Clinically important return visits to the emergency department were uncommon during the postintervention phase (125/1830 [6.8%]), and not associated with whether or not an abdominal radiograph was performed at the initial visit.
While the study focused on healthy children, the authors noted that the overall population (6 mo-18 years) experienced a decline in AXR usage, regardless of exclusion criteria. At baseline the rate of AXR was 39.5% (1550/3926) which decreased to 20.7% (478/2311).
One interesting piece of data was showing that this intervention resulted in a sustained reduction for 12 months after the intervention observation period, which mitigates the potential influence of the Hawthorne effect.
My take: In my view, the keys to this intervention was providing individualized metrics as well as having leadership in establishing this project. The individualized metrics help physicians recognize when they are outliers and to motivate them to address this.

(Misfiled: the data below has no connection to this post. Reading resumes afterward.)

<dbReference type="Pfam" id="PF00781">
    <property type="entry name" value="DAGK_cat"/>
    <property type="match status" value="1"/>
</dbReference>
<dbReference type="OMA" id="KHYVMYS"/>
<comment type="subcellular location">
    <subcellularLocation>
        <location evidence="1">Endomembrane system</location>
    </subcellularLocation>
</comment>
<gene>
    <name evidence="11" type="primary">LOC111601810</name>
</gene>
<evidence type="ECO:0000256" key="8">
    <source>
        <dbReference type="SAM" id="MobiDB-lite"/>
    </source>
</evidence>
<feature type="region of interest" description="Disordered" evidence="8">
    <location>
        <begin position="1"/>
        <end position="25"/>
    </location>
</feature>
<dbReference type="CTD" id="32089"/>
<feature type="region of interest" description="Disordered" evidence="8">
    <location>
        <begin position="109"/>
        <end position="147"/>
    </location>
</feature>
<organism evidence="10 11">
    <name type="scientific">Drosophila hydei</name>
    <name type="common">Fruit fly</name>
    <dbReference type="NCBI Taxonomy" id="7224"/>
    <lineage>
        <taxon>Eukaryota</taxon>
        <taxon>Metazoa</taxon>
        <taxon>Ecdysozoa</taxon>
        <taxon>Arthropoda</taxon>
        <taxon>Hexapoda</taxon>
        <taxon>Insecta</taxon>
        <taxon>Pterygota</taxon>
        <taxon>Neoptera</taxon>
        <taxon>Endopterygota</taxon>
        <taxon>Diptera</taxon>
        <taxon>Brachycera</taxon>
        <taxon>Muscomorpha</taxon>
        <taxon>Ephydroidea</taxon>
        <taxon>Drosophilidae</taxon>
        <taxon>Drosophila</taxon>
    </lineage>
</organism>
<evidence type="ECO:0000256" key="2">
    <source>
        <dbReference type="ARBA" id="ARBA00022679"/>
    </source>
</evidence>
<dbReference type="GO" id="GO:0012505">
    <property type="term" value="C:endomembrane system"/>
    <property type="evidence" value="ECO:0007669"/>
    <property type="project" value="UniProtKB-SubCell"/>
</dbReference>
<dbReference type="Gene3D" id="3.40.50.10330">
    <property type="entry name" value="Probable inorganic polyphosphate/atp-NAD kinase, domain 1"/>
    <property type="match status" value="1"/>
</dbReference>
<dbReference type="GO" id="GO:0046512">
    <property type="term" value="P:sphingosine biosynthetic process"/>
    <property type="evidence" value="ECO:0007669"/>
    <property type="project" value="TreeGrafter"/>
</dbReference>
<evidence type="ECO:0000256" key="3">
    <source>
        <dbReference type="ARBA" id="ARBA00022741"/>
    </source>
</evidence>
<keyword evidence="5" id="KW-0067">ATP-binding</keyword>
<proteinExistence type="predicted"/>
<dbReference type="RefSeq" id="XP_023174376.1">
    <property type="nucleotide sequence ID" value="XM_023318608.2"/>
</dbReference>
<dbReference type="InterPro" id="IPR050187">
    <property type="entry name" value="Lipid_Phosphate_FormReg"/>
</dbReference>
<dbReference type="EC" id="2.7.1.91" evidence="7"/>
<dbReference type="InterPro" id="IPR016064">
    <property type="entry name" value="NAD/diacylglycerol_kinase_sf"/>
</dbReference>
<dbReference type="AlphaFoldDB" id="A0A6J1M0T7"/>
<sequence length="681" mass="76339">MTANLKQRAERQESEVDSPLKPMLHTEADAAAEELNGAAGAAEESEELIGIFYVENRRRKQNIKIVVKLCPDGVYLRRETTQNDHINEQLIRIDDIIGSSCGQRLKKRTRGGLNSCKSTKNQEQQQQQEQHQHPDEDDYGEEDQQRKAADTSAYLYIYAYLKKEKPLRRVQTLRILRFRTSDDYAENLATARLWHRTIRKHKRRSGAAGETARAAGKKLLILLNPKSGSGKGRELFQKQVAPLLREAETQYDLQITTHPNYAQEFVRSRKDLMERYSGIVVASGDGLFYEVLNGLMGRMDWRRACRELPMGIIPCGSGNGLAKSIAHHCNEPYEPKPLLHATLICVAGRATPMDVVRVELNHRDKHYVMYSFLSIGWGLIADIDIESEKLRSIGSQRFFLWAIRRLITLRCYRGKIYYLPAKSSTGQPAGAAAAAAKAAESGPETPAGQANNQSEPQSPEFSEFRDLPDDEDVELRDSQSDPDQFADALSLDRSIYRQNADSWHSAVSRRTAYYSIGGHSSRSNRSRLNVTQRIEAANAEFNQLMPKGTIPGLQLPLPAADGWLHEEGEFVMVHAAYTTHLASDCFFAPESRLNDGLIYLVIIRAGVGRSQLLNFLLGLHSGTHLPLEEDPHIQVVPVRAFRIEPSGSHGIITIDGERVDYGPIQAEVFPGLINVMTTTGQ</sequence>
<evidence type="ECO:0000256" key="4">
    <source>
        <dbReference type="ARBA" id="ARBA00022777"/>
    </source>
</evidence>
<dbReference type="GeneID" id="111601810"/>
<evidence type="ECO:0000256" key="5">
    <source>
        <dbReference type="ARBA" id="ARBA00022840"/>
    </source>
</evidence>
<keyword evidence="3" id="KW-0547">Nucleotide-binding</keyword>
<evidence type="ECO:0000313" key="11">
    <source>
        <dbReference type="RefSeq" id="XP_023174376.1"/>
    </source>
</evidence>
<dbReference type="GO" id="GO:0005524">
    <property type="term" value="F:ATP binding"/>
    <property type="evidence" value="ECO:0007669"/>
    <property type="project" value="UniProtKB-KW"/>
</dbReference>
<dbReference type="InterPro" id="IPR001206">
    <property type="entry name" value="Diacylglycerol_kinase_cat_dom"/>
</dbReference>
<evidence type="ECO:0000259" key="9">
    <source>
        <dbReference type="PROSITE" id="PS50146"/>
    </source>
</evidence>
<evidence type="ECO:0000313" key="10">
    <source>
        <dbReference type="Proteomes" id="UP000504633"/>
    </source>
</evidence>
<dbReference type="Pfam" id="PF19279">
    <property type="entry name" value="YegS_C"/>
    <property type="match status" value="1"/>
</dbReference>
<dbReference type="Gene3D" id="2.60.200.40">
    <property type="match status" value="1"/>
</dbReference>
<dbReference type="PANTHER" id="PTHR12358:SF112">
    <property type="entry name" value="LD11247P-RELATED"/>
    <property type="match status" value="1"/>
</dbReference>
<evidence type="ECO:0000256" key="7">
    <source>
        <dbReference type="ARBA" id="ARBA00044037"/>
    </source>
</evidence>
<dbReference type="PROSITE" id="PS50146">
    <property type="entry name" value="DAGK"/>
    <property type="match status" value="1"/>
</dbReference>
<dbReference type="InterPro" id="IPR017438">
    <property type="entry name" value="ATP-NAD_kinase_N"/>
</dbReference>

The images below show how much more prevalent problems with regurgitation, colic, functional diarrhea, dyschezia, and functional constipation in the first 3 months of life compared to later in the first year of life.
A recent cross-sectional study (LM Little et al. J Pediatr 2019; 210: 141-5) which examined sensory processing and constipaiton included 66 children and 66 control children.
Children with chronic constipation had significantly higher sensory scores than matched controls. This included sensory avoiding (P<.001) and sensory sensitivity (P<.05).
The authors utilized the Child Sensory Profile-2 and the Toileting Habit Profile Questionnaire.